Public debt in advanced countries is reaching levels not seen since the end of World War II and thus asking: Is this level of debt a problem? seems sensible.
Reinhart and Rogoff write,
Our empirical research on the history of financial crises and the relationship between growth and public liabilities supports the view that current debt trajectories are a risk to long-term growth and stability, with many advanced economies already reaching or exceeding the important marker of 90 percent of GDP.and they continue,
Several studies of financial crises show that interest rates seldom indicate problems long in advance. In fact, we should probably be particularly concerned today because a growing share of advanced country debt is held by official creditors whose current willingness to forego short-term returns doesn’t guarantee there will be a captive audience for debt in perpetuity.And for the big question: At what point does indebtedness become a problem? Reinhart and Rogoff argue,
Those who would point to low servicing costs should remember that market interest rates can change like the weather. Debt levels, by contrast, can’t be brought down quickly. Even though politicians everywhere like to argue that their country will expand its way out of debt, our historical research suggests that growth alone is rarely enough to achieve that with the debt levels we are experiencing today.
In our study “Growth in a Time of Debt,” we found relatively little association between public liabilities and growth for debt levels of less than 90 percent of GDP. But burdens above 90 percent are associated with 1 percent lower median growth.Reinhart and Rogoff's conclusions are based on a data set of public debt covering 44 countries for up to 200 years. The annual data set incorporates more than 3,700 observations spanning a wide range of political and historical circumstances, legal structures and monetary regimes.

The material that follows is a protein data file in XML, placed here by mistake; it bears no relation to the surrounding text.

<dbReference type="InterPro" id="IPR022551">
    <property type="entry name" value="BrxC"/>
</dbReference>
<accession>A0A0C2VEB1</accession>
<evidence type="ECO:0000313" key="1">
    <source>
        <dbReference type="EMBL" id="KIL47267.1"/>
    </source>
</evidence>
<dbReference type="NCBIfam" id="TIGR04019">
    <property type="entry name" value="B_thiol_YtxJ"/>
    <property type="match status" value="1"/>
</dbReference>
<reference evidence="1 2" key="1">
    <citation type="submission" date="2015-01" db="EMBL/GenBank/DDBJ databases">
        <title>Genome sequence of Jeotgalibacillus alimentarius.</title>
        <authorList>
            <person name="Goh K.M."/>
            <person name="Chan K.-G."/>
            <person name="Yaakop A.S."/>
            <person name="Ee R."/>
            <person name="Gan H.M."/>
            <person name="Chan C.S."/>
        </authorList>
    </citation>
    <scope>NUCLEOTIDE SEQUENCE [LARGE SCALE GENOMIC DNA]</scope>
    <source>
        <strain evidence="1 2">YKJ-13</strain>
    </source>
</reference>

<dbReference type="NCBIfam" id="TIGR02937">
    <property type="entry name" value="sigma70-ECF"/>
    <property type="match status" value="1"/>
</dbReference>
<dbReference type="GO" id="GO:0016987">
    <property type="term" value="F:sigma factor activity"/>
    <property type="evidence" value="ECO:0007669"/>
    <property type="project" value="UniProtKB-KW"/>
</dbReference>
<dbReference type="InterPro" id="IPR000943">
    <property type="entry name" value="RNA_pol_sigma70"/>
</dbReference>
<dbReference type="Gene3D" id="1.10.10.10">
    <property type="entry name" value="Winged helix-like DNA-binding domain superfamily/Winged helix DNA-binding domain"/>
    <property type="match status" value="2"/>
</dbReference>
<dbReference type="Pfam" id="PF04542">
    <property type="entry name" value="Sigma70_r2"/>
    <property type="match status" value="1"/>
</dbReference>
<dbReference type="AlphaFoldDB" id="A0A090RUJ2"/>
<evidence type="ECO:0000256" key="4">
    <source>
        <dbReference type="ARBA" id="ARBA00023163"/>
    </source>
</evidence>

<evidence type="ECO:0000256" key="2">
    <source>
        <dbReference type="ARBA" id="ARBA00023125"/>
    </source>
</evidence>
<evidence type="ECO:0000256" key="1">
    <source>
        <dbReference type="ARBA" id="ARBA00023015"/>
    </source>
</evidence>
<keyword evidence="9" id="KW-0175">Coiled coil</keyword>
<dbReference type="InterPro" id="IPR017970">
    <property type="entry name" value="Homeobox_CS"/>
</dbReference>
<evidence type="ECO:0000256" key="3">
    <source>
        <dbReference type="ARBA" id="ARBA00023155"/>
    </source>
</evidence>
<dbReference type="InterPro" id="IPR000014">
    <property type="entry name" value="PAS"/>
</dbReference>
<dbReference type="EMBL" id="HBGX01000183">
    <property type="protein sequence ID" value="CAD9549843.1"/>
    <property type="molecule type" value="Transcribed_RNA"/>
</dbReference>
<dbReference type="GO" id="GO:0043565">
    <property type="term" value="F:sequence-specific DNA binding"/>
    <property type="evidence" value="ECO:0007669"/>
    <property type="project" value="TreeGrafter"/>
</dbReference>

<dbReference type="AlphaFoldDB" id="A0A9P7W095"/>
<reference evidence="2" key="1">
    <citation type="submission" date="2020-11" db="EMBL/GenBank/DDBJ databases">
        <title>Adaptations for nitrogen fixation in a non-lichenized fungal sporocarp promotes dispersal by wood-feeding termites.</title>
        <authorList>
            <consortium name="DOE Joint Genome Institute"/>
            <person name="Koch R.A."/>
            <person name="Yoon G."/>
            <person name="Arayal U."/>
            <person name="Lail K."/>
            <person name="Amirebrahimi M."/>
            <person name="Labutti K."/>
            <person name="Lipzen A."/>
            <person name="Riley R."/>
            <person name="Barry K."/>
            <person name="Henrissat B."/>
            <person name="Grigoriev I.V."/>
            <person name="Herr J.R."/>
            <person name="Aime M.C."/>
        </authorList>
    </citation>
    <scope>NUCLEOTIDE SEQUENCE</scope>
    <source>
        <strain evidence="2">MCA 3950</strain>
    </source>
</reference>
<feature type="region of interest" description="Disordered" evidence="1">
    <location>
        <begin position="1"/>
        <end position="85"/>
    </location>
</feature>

They end by saying,
Those who remain unconvinced that rising debt levels pose a risk to growth should ask themselves why, historically, levels of debt of more than 90 percent of GDP are relatively rare and those exceeding 120 percent are extremely rare [...]. Is it because generations of politicians failed to realize that they could have kept spending without risk? Or, more likely, is it because at some point, even advanced economies hit a ceiling where the pressure of rising borrowing costs forces policy makers to increase tax rates and cut government spending, sometimes precipitously, and sometimes in conjunction with inflation and financial repression (which is also a tax)?Now, just what is New Zealand's level of debt? According to this site New Zealand's public debt: 25.5% of GDP (2010 est.). There is of course the issue of what exactly is being measured here. But while debt is rising this estimate is well below the 90% mark noted above.
Even absent high interest rates, as Japan highlights, debt overhangs are a hindrance to growth.
The relationship between growth, inflation and debt, no doubt, merits further study; it is a question that cannot be settled with mere rhetoric, no matter how superficially convincing.
In the meantime, historical experience and early examination of new data suggest the need to be cautious about surrendering to “this-time-is-different” syndrome and decreeing that surging government debt isn’t as significant a problem in the present as it was in the past.
For comparison, this webpage ranks countries by public debt as a percentage of GDP, (source: CIA World Factbook - unless otherwise noted, information in this page is accurate as of January 1, 2009, so the figures are a couple of years old.). Japan comes in first at 194.4%, Zimbabwe second at 189.9% and Lebanon is third at 188%. At the other end of the list is Luxembourg at 2.6%. Australia is at 15.2%.